Near-Term Ecological Forecasting Initiative



We live on a non-stationary, unreplicated planet that is rapidly moving outside the envelope of natural variability. In this world the essential ecological questions are “How are ecosystems and the services they provide going to change in the future?” and “How do human decisions affect this trajectory?” These are fundamentally questions about ecological forecasting.

There is a mismatch between most ecological forecasts, which are focused on centennial-scale climate change responses, and environmental decision-making, which tends to be focused on the near-term. In this project (Near-term Ecological Forecasting Initiative, NEFI) researchers at Boston University and the Cary Institute are working to develop an iteratively cycle between making forecasts, performing analyses, and updating predictions in light of new evidence. Research across widely disparate disciplines
has shown that this iterative process of gaining feedback, building experience, and correcting models and methods is critical for building a forecast capacity. Iterative forecasting is also a crucial part of any decision making under high uncertainty and the cornerstone of adaptive management.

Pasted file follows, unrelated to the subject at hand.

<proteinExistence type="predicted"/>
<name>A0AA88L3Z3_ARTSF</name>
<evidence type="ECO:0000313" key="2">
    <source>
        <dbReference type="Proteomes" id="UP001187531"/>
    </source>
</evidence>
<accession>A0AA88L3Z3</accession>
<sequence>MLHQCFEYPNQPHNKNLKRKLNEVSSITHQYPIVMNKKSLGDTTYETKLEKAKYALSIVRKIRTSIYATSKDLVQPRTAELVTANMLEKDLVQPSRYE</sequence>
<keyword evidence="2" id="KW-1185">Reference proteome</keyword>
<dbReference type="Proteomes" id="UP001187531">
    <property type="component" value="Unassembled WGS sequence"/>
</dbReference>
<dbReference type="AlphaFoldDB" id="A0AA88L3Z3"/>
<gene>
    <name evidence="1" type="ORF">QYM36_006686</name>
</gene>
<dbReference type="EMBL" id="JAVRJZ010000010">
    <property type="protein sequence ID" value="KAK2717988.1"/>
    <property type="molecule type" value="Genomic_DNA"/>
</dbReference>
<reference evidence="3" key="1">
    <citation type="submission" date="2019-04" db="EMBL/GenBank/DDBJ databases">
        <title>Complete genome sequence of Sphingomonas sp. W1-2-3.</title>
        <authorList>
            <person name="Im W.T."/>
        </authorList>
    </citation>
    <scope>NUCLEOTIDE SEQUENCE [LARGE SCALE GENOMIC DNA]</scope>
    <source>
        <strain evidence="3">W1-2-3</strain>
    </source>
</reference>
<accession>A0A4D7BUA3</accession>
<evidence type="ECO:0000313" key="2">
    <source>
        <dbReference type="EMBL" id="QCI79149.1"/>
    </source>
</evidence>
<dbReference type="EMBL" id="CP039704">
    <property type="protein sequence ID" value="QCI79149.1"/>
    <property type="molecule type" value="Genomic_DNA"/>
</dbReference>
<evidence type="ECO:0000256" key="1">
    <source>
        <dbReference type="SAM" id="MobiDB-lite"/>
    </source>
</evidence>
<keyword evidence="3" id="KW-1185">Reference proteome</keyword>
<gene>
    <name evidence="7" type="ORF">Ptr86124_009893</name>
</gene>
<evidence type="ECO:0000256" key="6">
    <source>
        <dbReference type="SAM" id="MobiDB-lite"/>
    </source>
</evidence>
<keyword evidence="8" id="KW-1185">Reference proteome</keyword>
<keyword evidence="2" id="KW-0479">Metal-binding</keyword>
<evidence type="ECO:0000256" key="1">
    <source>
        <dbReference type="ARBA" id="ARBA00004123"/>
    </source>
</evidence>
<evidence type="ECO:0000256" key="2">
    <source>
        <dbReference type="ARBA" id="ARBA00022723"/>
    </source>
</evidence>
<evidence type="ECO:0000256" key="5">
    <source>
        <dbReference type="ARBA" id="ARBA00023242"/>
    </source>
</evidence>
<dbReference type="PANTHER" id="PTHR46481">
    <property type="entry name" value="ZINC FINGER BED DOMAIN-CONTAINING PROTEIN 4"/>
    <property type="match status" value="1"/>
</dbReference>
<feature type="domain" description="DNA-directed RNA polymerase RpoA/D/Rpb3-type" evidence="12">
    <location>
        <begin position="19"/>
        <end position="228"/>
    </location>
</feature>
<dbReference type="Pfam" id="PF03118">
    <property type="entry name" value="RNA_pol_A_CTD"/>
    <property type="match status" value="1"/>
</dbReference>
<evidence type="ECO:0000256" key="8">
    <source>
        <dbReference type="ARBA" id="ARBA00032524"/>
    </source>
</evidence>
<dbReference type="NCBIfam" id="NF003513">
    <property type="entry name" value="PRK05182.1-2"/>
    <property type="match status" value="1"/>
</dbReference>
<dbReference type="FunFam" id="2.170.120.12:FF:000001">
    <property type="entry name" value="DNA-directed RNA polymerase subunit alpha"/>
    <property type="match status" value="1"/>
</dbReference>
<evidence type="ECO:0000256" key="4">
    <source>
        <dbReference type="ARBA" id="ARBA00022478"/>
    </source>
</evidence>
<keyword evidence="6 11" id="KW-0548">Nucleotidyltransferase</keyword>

In addition to making ecology more relevant to management, near-term forecasts will routinely compare specific, quantitative predictions to new data, which is one of the strongest tests of any scientific theory. This approach will be applied to a broad spectrum of ecological variables: leaf phenology, land carbon and energy fluxes, tick-borne disease, small-mammal populations, aquatic productivity, and soil microbial diversity and function. By taking a broad, comparative approach we will address cross-cutting hypotheses about the nature of predictability in ecology and develop an overarching body of forecasting theory and methods.


We will be focused on four key application areas:

I. Terrestrial land surface fluxes and phenology:

Dr. Michael Dietze, Associate Professor at BU

Kathryn Wheeler, Ph.D. student at BU

II. Tick-borne disease and rodent reservoirs:

Dr. Shannon LaDeau, Disease Ecologist at Cary

Dr. Michael Dietze, Associate Professor at BU

John Foster, Ph.D. student at BU

III. Aquatic Productivity

Dr. Kathleen Weathers, Ecosystem Ecologist at Cary

IV. Soil Microbial Communities

Dr. Jennifer Talbot, Assistant Professor at BU

Dr. Colin Averill, Post-doc at BU


Stay tuned for more information and forecasts!